Spare me the altruism.
That’s my message to Cup drivers in the wake of NASCAR’s latest decision to further limit their participation in the Xfinity and Truck Series events moving forward.
For those who missed the news, NASCAR will ban all full-time Cup Series regulars from the Xfinity and Truck Series playoffs, regular season finales and Dash4Cash events next season. Additionally, the sanctioning body also lowered the number of starts Cup veterans with five years of experience can make in each division to seven (NXS) and five (NCWTS) respectively.
Given the state of both tours, it was the right thing to do, but the usual suspects have rallied against it in the form of Xfinity invaders Kyle Busch and Brad Keselowski.
Both have previously carried the long-standing NASCAR party line that having Cup drivers participating in the secondary tours has been a valuable teaching tool for the development of young drivers. But that’s a tired cliché on the same level as “NAMES ARE MADE HERE.”
Without a doubt, Cup drivers draw sponsors to the Xfinity and Camping World divisions under the current business model. And absolutely, there’s evidence that some fans won’t watch races unless their favorite drivers are entered.
But spare me the rhetoric that Cup drivers are dipping down to pay their due diligence as teachers for the next generation.
Cup drivers largely qualify up front, race up front with each other and win 75 percent of the races over the course of a given season. Sure, they’re racing with ex-Cup guys like Elliott Sadler and Justin Allgaier, or young guns like William Byron and Daniel Hemric, but the majority of the guys who need the “education” aren’t getting it.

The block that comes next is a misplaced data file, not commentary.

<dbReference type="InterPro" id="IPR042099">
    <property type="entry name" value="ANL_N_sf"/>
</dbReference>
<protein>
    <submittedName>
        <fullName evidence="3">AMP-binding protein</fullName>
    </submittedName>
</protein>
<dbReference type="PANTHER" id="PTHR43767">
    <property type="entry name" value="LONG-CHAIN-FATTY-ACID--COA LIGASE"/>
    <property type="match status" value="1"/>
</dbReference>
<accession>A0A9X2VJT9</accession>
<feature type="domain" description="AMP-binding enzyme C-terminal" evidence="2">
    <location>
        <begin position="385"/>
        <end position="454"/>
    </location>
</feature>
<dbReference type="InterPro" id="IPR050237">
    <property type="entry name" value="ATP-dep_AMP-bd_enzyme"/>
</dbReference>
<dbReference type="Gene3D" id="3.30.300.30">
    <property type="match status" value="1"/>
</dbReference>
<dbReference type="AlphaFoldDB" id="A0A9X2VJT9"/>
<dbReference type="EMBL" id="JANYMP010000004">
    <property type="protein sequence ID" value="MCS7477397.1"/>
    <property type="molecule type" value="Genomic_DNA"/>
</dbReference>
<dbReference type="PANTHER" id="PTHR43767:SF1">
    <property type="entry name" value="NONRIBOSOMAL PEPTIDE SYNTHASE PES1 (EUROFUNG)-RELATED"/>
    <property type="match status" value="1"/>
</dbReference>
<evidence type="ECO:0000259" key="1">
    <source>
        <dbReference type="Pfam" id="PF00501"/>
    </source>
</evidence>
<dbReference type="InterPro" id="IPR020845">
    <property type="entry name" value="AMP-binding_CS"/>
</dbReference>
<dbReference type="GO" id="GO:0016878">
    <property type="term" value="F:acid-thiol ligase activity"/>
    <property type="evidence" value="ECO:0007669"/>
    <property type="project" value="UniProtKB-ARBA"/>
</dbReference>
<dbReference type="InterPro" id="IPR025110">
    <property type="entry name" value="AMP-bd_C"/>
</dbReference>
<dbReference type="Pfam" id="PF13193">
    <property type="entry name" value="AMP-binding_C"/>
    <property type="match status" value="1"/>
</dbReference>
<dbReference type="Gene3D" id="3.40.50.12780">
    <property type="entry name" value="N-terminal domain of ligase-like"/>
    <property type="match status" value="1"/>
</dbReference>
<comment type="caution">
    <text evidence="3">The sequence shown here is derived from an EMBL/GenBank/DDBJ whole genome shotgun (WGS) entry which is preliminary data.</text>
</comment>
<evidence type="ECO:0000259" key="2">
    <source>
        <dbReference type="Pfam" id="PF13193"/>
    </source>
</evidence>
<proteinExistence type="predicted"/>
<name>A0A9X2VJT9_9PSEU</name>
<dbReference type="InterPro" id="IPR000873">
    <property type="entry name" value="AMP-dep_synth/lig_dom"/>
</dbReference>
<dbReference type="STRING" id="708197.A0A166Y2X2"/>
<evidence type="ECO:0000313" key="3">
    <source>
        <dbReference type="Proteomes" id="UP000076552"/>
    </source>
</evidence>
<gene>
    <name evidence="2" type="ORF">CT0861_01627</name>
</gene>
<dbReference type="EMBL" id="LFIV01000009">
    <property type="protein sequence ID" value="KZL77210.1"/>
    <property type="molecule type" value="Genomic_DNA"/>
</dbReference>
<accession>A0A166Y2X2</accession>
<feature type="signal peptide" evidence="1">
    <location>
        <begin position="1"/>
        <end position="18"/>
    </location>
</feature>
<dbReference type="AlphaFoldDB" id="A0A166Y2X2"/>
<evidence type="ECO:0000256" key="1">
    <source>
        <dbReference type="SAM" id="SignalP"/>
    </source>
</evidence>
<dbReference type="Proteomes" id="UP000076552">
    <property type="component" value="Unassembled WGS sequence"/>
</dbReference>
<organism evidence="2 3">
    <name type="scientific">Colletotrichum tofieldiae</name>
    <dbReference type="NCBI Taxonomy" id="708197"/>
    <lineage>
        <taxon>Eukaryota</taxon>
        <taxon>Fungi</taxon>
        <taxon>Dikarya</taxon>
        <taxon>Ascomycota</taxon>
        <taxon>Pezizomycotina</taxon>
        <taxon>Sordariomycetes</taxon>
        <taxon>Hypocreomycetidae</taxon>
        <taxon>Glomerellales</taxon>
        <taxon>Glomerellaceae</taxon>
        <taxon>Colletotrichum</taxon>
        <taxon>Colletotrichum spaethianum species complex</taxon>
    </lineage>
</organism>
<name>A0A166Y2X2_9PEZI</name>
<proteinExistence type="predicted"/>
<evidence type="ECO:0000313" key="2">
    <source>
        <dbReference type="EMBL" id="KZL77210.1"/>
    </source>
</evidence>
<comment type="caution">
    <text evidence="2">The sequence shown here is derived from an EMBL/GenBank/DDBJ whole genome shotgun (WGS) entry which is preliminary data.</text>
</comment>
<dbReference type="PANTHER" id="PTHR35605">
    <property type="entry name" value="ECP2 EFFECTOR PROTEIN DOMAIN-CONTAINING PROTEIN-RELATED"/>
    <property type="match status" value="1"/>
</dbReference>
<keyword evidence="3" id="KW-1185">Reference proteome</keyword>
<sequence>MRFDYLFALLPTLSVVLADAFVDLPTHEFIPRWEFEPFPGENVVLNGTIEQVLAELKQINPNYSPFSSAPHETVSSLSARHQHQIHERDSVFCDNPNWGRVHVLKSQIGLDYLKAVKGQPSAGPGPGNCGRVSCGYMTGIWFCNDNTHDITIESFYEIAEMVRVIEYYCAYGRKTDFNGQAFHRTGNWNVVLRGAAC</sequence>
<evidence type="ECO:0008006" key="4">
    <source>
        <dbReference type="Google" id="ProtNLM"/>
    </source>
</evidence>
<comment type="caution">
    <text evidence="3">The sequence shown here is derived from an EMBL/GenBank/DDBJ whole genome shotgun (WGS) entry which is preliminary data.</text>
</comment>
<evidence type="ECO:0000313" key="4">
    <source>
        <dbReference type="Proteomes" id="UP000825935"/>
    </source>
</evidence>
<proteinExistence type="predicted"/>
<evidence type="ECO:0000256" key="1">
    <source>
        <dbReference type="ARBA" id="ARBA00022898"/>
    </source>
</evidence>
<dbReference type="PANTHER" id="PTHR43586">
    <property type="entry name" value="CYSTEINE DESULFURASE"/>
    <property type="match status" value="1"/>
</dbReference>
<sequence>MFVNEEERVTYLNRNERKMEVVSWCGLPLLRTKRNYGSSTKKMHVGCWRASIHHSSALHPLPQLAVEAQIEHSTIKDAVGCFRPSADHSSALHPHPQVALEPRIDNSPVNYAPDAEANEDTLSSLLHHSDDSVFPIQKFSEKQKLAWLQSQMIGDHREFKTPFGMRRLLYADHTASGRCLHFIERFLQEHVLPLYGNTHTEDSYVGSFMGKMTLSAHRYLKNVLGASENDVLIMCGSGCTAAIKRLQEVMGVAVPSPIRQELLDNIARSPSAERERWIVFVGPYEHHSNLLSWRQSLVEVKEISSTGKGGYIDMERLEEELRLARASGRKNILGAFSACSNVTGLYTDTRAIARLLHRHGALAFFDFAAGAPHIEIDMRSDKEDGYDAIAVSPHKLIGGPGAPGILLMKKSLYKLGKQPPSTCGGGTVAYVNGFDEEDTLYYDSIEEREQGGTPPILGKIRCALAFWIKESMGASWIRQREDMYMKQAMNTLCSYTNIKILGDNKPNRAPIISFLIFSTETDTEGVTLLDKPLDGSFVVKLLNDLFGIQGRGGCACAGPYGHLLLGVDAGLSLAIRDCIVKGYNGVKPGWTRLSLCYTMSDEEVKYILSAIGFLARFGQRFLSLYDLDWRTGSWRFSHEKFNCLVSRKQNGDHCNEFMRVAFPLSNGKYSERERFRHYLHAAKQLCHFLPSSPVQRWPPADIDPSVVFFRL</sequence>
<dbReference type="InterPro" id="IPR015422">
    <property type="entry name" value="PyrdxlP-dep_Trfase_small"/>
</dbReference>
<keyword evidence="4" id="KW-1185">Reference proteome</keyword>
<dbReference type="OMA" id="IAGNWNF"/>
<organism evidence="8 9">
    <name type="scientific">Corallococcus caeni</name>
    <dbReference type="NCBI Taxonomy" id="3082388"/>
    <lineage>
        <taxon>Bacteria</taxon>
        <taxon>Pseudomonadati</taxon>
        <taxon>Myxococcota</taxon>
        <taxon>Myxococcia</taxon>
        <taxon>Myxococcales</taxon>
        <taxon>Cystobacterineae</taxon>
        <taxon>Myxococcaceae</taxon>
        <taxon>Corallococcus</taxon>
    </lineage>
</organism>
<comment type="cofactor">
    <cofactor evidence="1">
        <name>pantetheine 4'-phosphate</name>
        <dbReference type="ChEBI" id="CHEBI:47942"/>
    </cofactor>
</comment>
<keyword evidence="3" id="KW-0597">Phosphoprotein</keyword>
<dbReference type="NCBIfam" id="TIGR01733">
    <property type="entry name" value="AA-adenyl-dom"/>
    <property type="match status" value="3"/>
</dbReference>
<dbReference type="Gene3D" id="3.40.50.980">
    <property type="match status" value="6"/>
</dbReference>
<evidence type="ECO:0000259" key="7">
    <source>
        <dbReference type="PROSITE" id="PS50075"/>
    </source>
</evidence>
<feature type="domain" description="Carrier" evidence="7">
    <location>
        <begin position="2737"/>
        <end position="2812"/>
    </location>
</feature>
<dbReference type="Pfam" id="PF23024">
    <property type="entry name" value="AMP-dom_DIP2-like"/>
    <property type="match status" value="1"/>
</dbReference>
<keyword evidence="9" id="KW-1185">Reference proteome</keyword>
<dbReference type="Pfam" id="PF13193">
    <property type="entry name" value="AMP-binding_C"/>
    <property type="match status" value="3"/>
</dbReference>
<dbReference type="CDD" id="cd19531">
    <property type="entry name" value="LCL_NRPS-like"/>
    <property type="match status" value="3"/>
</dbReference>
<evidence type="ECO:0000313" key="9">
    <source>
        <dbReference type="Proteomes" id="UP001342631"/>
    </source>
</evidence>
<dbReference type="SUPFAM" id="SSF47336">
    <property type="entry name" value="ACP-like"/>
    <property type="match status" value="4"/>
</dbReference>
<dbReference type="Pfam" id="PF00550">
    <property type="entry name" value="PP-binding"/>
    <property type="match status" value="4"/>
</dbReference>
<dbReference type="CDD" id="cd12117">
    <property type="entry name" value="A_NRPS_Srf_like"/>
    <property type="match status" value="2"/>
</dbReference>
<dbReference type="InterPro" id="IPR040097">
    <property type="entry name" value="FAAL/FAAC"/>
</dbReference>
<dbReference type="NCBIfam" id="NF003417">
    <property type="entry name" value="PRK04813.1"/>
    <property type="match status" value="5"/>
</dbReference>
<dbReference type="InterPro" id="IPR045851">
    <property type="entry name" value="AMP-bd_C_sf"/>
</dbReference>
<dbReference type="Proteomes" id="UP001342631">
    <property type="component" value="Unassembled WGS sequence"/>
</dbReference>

At least not from the likes of Busch, Keselowski and Joey Logano.
Ryan Sieg, Ross Chastain, Garrett Smithley and Spencer Gallagher don’t see hide nor hair of the Cup invaders unless they’re getting their doors blown off on lap 10 because the Cuppers missed driver introductions and started at the rear of the field.
Decisions like the one NASCAR implemented today were made for those who drive for JD Motorsports, Tri Star Motorsports or Rod Sieg. Remember the first race at Iowa where those drivers took up 10 of the top-15 spots?
That’s who such a decision intends to benefit.
If NASCAR had more races where Sieg, Chastain, Smithley and JJ Yeley were running up front and racing for the win, it wouldn’t have to rely on Cup drivers to fill the field. After all, Randy Lajoie, Mike McLaughlin, Tim Fedewa and Todd Bodine had no problems finding funding in the 1990s.
They won races and were viewed as stars.
And on the occasion Mark Martin, Jeff Burton and Mike Skinner came down to race, they had to go through the true stars of the Busch Series.
So again, this brings us to the age-old real problem in the Xfinity Series: the schedule.
At the end of the day, Cup drivers participating in Xfinity isn’t the problem. The status quo of NASCAR’s business providing Cup drivers 30 times to do so during the course of the season is. The lack of stand-alone races like Iowa and Mid-Ohio is the problem.
It’s no surprise that we were able to establish Preece, Sieg and Chastain as would-be stars when they were given the spotlight at a race where the closest Cup Series veteran was 500 miles away. The regulars raced up front, with each other, and that was an education in itself.
So NASCAR did the right thing by eliminating the chances for Cup drivers to race with Xfinity and Truck Series regulars. They’re not there to educate. Unwittingly, the new business model has forced them to steal the spotlight, sponsors and opportunities from those who really need it.
Today’s decree was a great first step, but the next step of the plan has to involve the schedule.